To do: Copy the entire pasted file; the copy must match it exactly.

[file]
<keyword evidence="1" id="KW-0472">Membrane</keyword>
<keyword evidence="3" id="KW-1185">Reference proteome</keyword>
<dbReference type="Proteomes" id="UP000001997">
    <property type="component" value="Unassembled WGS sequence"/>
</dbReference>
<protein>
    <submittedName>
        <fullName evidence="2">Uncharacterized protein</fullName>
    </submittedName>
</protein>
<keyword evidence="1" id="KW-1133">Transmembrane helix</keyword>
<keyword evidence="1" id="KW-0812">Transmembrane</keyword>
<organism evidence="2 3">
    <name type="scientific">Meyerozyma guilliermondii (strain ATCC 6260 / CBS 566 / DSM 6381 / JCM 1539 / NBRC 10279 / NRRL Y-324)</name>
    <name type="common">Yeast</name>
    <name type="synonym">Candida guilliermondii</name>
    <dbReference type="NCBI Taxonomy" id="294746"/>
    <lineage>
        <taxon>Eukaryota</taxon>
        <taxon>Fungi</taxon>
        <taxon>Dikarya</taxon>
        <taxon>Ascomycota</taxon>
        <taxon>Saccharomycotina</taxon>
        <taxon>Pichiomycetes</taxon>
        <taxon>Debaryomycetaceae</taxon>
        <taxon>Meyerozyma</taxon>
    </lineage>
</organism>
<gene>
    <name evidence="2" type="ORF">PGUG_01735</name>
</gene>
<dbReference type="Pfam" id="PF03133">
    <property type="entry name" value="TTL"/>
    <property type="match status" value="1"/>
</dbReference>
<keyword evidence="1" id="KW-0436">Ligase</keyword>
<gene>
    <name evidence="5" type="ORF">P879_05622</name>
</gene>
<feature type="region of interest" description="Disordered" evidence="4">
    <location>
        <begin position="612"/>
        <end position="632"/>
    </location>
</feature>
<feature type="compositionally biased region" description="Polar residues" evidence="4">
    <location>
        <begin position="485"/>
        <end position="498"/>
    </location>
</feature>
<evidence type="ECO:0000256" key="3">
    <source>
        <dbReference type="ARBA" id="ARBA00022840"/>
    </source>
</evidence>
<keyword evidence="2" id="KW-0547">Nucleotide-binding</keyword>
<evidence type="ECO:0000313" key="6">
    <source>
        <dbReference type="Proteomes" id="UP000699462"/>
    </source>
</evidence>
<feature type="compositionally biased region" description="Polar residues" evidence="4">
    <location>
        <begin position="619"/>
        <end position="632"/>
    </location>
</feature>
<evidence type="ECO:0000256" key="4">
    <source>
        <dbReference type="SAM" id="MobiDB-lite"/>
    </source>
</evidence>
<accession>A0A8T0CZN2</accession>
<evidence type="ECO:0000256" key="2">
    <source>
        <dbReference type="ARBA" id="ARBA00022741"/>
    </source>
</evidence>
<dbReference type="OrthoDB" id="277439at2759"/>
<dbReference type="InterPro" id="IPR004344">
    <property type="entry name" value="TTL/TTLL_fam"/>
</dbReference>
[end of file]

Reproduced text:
<keyword evidence="1" id="KW-0472">Membrane</keyword>
<keyword evidence="3" id="KW-1185">Reference proteome</keyword>
<dbReference type="Proteomes" id="UP000001997">
    <property type="component" value="Unassembled WGS sequence"/>
</dbReference>
<protein>
    <submittedName>
        <fullName evidence="2">Uncharacterized protein</fullName>
    </submittedName>
</protein>
<keyword evidence="1" id="KW-1133">Transmembrane helix</keyword>
<keyword evidence="1" id="KW-0812">Transmembrane</keyword>
<organism evidence="2 3">
    <name type="scientific">Meyerozyma guilliermondii (strain ATCC 6260 / CBS 566 / DSM 6381 / JCM 1539 / NBRC 10279 / NRRL Y-324)</name>
    <name type="common">Yeast</name>
    <name type="synonym">Candida guilliermondii</name>
    <dbReference type="NCBI Taxonomy" id="294746"/>
    <lineage>
        <taxon>Eukaryota</taxon>
        <taxon>Fungi</taxon>
        <taxon>Dikarya</taxon>
        <taxon>Ascomycota</taxon>
        <taxon>Saccharomycotina</taxon>
        <taxon>Pichiomycetes</taxon>
        <taxon>Debaryomycetaceae</taxon>
        <taxon>Meyerozyma</taxon>
    </lineage>
</organism>
<gene>
    <name evidence="2" type="ORF">PGUG_01735</name>
</gene>
<dbReference type="Pfam" id="PF03133">
    <property type="entry name" value="TTL"/>
    <property type="match status" value="1"/>
</dbReference>
<keyword evidence="1" id="KW-0436">Ligase</keyword>
<gene>
    <name evidence="5" type="ORF">P879_05622</name>
</gene>
<feature type="region of interest" description="Disordered" evidence="4">
    <location>
        <begin position="612"/>
        <end position="632"/>
    </location>
</feature>
<feature type="compositionally biased region" description="Polar residues" evidence="4">
    <location>
        <begin position="485"/>
        <end position="498"/>
    </location>
</feature>
<evidence type="ECO:0000256" key="3">
    <source>
        <dbReference type="ARBA" id="ARBA00022840"/>
    </source>
</evidence>
<keyword evidence="2" id="KW-0547">Nucleotide-binding</keyword>
<evidence type="ECO:0000313" key="6">
    <source>
        <dbReference type="Proteomes" id="UP000699462"/>
    </source>
</evidence>
<feature type="compositionally biased region" description="Polar residues" evidence="4">
    <location>
        <begin position="619"/>
        <end position="632"/>
    </location>
</feature>
<evidence type="ECO:0000256" key="4">
    <source>
        <dbReference type="SAM" id="MobiDB-lite"/>
    </source>
</evidence>
<accession>A0A8T0CZN2</accession>
<evidence type="ECO:0000256" key="2">
    <source>
        <dbReference type="ARBA" id="ARBA00022741"/>
    </source>
</evidence>
<dbReference type="OrthoDB" id="277439at2759"/>
<dbReference type="InterPro" id="IPR004344">
    <property type="entry name" value="TTL/TTLL_fam"/>
</dbReference>